Although the Korean economy was affected by the global economic crisis in 2009, it has recovered very fast. Korea was the world’s 13th largest economy in 2009 with a gross domestic product of $1.36 trillion on a purchasing power parity basis. Per capita GDP in Korea was $28,100 in 2009.

Korea is the fifth largest market for U.S. agricultural products. After Korea’s record high $24 billion in total agricultural imports in 2008, and also a record high of about $6.9 billion from the United States, Korea’s agricultural imports from both the world and United States decreased significantly because of the global economic crisis.

U.S. pork exports of about $215 million per year to South Korea are expected to reach $870 million if the Korea- U.S. free-trade agreement were to be implemented. President Obama will be meeting this week with South Korea officials to discuss the free-trade agreement, which is currently languishing in Congress.

The trade agreement concluded in early 2007 is expected to deepen the longstanding alliance between the United States and Korea, and it will reduce Korean import tariffs on many U.S. agricultural products. The FTA is expected to create more opportunities for U.S. exporters than any agreement since NAFTA.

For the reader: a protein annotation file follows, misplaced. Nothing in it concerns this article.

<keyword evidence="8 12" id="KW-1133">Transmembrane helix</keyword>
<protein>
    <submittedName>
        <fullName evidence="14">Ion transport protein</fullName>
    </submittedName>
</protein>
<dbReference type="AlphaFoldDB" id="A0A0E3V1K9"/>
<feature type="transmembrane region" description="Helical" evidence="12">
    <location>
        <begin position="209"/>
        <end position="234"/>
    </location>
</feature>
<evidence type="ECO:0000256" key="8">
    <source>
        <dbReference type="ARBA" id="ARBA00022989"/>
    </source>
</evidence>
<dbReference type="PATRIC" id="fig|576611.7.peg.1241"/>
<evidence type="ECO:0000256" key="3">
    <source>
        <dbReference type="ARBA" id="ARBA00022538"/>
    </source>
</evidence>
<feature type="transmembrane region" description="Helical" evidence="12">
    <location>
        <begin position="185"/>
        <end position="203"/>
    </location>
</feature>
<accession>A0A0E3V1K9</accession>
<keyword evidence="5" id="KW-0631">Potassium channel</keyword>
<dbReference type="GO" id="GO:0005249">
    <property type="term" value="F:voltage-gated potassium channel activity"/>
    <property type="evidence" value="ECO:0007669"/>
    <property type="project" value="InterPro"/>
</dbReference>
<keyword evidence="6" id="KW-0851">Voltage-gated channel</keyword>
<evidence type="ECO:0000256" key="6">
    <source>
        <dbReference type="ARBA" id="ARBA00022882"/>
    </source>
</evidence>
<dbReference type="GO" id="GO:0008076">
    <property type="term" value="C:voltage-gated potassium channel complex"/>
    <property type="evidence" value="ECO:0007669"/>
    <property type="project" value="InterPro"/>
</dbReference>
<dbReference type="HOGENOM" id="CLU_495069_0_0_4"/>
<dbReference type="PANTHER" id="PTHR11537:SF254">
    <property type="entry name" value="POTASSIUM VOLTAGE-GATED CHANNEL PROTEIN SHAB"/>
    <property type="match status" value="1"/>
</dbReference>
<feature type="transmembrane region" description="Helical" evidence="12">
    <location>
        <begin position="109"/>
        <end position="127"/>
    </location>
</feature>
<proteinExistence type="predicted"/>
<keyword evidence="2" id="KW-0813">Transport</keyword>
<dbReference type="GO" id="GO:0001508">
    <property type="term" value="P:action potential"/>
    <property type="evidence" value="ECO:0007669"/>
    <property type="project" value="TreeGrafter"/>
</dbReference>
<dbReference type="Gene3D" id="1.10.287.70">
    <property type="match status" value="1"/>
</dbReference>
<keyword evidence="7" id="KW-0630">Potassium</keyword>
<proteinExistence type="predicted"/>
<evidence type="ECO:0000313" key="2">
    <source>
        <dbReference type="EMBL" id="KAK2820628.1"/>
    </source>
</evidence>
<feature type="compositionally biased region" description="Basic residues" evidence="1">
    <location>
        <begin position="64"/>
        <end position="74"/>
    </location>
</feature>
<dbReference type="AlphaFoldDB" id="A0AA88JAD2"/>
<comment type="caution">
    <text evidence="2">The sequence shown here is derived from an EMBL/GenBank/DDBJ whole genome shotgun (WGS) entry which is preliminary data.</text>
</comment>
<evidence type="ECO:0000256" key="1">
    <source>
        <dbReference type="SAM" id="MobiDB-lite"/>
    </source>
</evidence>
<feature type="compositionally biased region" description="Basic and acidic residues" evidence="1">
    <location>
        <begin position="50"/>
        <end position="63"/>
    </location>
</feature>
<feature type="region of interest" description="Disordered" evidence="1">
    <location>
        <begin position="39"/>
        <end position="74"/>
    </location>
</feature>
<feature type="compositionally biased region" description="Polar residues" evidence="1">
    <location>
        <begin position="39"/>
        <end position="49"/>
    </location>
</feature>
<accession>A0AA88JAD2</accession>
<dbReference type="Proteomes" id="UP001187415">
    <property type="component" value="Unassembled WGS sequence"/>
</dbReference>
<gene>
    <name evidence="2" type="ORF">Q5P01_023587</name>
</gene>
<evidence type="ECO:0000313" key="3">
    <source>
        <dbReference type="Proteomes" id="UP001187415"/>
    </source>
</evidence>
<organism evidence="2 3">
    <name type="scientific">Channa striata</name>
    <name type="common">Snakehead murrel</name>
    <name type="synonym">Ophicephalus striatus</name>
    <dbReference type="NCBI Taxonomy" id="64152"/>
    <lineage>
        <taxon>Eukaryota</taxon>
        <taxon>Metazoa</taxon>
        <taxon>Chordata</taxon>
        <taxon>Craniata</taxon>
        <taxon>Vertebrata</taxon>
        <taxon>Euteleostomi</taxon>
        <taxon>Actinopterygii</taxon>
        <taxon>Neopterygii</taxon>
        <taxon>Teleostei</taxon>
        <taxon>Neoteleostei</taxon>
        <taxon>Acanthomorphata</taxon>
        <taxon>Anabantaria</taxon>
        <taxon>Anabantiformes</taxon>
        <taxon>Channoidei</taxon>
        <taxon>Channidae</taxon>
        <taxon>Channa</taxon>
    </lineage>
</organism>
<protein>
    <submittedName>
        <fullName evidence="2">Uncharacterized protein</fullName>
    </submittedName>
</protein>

In 2010, total imports of agricultural products from both the world and United States are forecast to nearly recover the 2008 levels. Although actual growth of Korea’s export-oriented economy will depend on external conditions, it is clear that Korea will remain one of the top markets for U.S. food and agricultural products in the foreseeable future. In part, demand for U.S. products is driven by Korean consumer trends which are converging with consumer trends in other developed economies including the United States.

Korean consumers place value on high quality, low cost, health and convenience in the course of making food purchasing decisions. Increasing affluence, more women in the workforce, and a well-traveled younger generation seeking goods with an international flavor are promoting the rise of convenience stores, bulk retail outlets and western-style family restaurants. Demand for products, such as pork, beef, coffee, wine, sauce preparations, nuts, dairy products, and confectionery items is growing and the domestic processing industry lacks the capacity to supply these items.

Korea has a very high population density. Seoul, the nation’s capital, has grown into a global metropolis. Currently over 24 million people live in Seoul and the surrounding metropolitan area - Incheon and Kyunggi Province. Altogether, the Seoul metropolitan area accounts for almost 50 percent of the total population.

This concentration of population in the Seoul metropolitan area along with an efficient distribution system allows suppliers to realize promotional benefits from their efforts very quickly.

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Source: USDA